We recently Tweeted to see if there was any research that correlated life skills (such as PLTS), thinking skills (such as Bloom’s taxonomy) and GCSE courses. 

Of all the responses we received this, from Independent Thinking Associate and former careers advisor David Hodgson, is the only one (so far):

Your question about relevance of GCSE to work reminded me of research I did way back when I was a fresh-faced careers adviser in Durham.

Teenagers would often ask which subjects were valued most by employers so I thought I’d ask. 

I interviewed about 30 local employers that recruited school leavers after GCSE, (hard to find 30 now) and asked what they looked for. The vast majority couldn’t care less about GCSEs (except basic maths and English). A paper round was valued more! (demonstrating willingness to turn up on time ,work hard etc) They were keen on the PLTS stuff (obviously using different jargon) as you alluded to in your Tweet. 

A common statement was they looked for young people with a glint in their eye, a spark.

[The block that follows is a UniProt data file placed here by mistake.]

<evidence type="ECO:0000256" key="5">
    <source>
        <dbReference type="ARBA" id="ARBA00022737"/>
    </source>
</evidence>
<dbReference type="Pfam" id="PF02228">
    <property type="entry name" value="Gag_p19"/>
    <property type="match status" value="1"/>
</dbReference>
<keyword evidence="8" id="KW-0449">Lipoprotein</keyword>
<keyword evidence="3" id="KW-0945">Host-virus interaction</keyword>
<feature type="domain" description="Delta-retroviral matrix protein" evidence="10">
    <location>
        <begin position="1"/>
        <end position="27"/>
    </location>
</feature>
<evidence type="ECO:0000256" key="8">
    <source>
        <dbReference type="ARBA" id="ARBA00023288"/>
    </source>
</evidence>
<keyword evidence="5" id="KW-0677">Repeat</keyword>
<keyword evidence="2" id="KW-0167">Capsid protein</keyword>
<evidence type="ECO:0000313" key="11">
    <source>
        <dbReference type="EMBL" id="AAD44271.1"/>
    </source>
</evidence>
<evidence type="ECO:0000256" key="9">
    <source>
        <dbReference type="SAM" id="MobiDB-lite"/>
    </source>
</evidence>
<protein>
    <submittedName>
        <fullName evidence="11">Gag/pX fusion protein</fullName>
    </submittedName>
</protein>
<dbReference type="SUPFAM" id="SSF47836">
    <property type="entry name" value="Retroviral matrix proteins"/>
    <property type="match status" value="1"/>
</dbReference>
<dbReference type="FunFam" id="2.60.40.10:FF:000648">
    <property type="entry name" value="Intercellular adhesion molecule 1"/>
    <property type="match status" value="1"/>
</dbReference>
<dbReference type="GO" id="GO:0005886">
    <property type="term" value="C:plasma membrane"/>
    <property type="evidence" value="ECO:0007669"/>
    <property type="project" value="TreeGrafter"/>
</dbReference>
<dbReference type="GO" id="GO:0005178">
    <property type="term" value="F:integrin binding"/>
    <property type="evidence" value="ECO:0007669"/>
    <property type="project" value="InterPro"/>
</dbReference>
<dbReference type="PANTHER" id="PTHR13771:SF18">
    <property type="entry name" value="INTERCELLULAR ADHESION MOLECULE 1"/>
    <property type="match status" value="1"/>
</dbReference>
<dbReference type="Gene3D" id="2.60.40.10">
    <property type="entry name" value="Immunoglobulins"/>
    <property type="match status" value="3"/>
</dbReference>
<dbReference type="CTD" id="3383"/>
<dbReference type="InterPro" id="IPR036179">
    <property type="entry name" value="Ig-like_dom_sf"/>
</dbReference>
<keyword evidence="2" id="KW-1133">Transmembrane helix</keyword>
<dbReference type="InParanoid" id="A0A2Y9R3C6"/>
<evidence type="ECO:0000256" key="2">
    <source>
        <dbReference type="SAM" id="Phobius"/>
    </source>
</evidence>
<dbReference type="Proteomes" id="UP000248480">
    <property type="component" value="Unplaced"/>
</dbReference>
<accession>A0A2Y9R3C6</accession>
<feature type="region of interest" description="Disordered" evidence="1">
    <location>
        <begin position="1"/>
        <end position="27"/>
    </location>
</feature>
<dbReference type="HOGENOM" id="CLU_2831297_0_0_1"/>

My conclusion was GCSEs had nothing to do with work. They are simply preparing kids for further education.

I did meet some awful employers that thought the whole purpose of education was to supply them with a supply of compliant low cost labour educated enough to work for them but not enough to leave and set up as a competitor. It was at those times I thought the curriculum should be crammed full of socialism and poetry to inspire kids avoid low pay low skill jobs. 

So, what should GCSEs be for? Not just for work and employers. I think we should ask kids. The nearest I got was asking what they wanted from life and their top four answers were:

1 – To be happy
2 – To be confident
3 – To feel like they made the best of whatever potential they have 
4 – and to be able to chat up people they fancy better. 

Surely those for are a recipe for a rather full life.  
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